Teachers' Notes for a Take One gallery session that uses a stone door pivot to step back in time to Ancient Sumer. Includes ideas for creative planning across the Key Stage 1 and Key Stage 2 curriculum.
Sickert stayed with his friend Walter Taylor at Brighton in August and September 1915 where he had access to the pierrots on the Promenade. He told Ethel Sands that he went every night for five weeks to the Pierrot Theatre. He painted this painting on his return to London and sold it to Morton Sands. Sir William and Lady Jowett immediately commissioned a replica.
Vernet made his reputation in Rome from 1734-53, attracting an international clientele as a specialist in marine painting. In 1750 he painted a series of four oval Times of Day destined for Joseph Leeson, later Lord Milltown. The Ashmolean painting is a rectangular replica of the fourth scene. Other Grand Tourists in Rome commissioned similar sets from Vernet in the 1750s.
Elias Ashmole (1617-1692), whose gift to the University of Oxford in 1683 formed the basis of the Ashmolean Museum in Broad Street is portrayed with objects reflecting his scholarly interests as an antiquary and herald.
Painted by Francesco Buoneri, called Cecco del Caravaggio (c.1610 - 1621)
This scene shows a young man holding a recorder in a room almost overflowing with still life objects. The musician in the scene confronts the viewer with a challenging air. The painting is clearly by a follower of Michelangelo Merisi, known as Caravaggio (1571- 1610), whose art had an enormous impact on a range of European artists. Over the years, scholars have suggested attributions to different French, Flemish and Spanish artists. Cecco del Caravaggio was first proposed as the author in 1943.
The Messiah violin dates from Stradivari's golden period of around 1700 - 1725. The violin owes its fame chiefly to its fresh appearance due to the fact that it was owned mainly by collectors and not professional players so it hasn't suffered from much wear and tear.
Painted in studio of Giovanni Paolo Panini (1691 - 1765)
This scene shows the Piazza del Popolo, the northern gateway to Rome for pilgrims or grand tourists. This was a popular subject for view-painting in the 17th and 18th centuries. Many famous buildings can be seen in the painting. The twin churches of S. Maria di Montesanto on the left and S. Maria dei Miracoli take centre stage. The dome of the Pantheon and the arcaded tower of the Palazzo Palma can be seen in the distance to the right.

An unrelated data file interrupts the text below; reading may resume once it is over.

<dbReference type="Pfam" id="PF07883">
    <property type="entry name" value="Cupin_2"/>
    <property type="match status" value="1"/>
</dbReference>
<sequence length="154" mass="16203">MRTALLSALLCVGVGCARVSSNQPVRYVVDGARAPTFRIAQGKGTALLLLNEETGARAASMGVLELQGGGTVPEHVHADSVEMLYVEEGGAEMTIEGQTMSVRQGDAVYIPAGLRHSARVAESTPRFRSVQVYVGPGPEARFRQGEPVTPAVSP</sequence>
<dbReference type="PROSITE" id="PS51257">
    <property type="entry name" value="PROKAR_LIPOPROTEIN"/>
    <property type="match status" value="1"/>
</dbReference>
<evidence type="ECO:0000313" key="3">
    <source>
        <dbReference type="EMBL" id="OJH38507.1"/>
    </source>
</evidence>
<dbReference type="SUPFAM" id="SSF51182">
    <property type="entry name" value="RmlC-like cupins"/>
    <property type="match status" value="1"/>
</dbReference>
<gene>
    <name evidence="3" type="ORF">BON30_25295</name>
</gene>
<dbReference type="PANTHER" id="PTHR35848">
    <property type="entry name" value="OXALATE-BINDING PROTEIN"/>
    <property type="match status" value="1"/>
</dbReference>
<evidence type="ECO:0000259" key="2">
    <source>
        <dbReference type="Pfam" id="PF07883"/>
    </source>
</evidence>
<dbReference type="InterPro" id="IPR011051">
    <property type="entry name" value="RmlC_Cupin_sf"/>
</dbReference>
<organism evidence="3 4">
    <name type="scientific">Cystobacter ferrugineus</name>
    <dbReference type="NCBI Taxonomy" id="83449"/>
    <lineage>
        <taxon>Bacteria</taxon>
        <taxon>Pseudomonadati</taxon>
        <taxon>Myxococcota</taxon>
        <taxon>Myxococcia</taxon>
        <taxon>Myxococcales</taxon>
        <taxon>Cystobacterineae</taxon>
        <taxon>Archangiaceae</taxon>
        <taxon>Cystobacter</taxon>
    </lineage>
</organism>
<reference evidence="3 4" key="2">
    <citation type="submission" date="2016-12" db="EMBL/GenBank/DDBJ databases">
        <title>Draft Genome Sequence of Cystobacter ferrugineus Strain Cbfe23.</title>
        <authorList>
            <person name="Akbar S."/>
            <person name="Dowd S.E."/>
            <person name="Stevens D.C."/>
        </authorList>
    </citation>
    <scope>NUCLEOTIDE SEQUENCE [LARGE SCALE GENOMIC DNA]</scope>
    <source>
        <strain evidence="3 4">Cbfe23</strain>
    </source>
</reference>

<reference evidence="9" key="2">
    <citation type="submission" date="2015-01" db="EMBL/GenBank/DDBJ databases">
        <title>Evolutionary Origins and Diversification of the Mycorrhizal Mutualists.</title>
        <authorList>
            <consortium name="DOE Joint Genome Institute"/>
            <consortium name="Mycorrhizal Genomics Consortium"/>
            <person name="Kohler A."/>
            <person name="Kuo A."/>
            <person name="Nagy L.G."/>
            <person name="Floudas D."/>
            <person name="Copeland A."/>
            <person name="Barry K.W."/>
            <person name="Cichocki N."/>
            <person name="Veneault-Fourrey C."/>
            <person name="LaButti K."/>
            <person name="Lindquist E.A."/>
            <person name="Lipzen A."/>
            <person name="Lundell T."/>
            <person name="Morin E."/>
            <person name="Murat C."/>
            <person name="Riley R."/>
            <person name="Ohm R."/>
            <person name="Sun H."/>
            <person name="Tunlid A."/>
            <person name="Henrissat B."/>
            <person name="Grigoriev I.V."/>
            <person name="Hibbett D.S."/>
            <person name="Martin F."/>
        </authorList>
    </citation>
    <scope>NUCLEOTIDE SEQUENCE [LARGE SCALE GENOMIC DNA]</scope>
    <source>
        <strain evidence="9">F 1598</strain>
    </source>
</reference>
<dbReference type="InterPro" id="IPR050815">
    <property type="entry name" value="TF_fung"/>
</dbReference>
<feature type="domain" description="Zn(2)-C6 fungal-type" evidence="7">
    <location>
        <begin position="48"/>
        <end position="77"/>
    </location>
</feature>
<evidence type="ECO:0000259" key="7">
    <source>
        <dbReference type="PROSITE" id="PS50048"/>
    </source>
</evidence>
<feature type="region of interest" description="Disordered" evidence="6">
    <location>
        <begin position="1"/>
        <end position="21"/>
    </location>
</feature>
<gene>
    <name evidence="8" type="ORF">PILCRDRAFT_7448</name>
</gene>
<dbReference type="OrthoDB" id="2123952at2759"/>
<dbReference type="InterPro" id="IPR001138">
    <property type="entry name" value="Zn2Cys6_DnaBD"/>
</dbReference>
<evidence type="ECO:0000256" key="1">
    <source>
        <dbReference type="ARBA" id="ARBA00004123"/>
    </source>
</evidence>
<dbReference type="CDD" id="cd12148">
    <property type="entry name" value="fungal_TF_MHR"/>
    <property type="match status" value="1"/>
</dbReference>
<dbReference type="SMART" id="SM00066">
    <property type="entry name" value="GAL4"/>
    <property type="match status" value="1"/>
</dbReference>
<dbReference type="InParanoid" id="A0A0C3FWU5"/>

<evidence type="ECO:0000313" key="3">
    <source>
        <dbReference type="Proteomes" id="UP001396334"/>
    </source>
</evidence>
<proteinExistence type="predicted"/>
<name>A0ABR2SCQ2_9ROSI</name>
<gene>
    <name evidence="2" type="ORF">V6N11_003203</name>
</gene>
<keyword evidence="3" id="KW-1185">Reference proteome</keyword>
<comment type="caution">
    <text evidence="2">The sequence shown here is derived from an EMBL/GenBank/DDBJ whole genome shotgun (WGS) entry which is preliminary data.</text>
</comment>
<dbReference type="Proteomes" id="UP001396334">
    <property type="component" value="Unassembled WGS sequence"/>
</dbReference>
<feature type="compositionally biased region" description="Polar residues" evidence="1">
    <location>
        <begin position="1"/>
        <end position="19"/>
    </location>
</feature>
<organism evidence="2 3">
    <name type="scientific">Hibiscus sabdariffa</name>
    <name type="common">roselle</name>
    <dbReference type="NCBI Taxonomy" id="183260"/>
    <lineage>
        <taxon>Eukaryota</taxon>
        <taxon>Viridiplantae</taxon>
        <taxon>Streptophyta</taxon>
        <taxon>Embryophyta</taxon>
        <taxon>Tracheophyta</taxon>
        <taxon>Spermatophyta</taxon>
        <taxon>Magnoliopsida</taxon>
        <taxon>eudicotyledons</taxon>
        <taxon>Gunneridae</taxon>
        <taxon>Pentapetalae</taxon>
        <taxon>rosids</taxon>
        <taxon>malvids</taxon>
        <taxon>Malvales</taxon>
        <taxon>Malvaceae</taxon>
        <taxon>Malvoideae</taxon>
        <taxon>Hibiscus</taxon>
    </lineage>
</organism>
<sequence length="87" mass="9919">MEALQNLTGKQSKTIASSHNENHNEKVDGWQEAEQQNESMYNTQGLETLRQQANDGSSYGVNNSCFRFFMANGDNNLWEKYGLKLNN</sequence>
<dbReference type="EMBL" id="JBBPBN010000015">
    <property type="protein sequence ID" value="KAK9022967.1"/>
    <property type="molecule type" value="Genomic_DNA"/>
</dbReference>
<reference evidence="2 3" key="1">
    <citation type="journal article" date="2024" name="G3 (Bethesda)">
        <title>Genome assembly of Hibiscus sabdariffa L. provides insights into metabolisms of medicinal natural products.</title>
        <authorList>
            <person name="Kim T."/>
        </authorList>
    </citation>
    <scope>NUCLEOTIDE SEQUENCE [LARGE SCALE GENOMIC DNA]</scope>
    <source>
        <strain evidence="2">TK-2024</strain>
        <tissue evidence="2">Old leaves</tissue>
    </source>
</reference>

This formed the major part of the Ashmolean's displays at its opening in 1683. A visitor to the Tradescant museum in 1638 recorded seeing there 'the robe of the King of Virginia' and it was later catalogued as 'Pohatan, King of Virginia's habit all embroidered with shells or Roanoke'. Powhatan was the father of Princess Pocohontas. The 'mantle' may have had some function, such as a temple hanging, rather than being a garment.
In this painting an Egyptian woman dressed in beautiful clothes and jewellery carries a crate of pigeons on her head and a beautiful green vessel in her right hand. She gazes out at us and stands barefoot in a fertile landscape close to the water's edge. The figure was read by Hunt's contemporaries as a kind of Egyptian goddess of plenty. Hunt believed that agriculture was the only aspect of the once-great civilization that had survived in Egypt.
The Romans renamed the Greek Hero Heracles, Hercules. Here we find Hercules facing a choice between pleasure and virtue. Heracles stands with two women who represent pleasure and virtue. Virtue stands on the left pointing up to a scene in the background that looks rocky, dark and challenging. Pleasure lies on the ground in an enticing way inviting Heracles to come and enjoy pleasure which can be represented by the jug of wine on the right.
Celebrated in his lifetime as a painter of perspective and of animals and landscape, Uccello was a versatile artist who worked at times on mosaic and stained glass design. This painting is a late work, probably of c. 1470. It is a highly original painting, both as a nocturnal landscape and as a brilliantly structured composition.olean.web.ox.ac.uk/learning-resource-take-one
This painting is on display in Gallery 65, Pissarro. The painting shows a view from the Pissarro's house at Eragny, looking towards the village of Bazincourt. The tall building on the left was converted into Pissarro's studio when he bought the property in 1892. The composition, which the artist referred to as 'modern primitive', was begun in 1886 but not completed until two years later, in the painstaking Pointillist technique Pissarro used for only a few years.
A young bull, known as Nandi in the later periods, often accompanies images of Shiva, as the god's associated vehicle or animal (vahana). Bull images of this kind are often positioned in front of a Shiva temple, facing towards the diety within the inner shrine.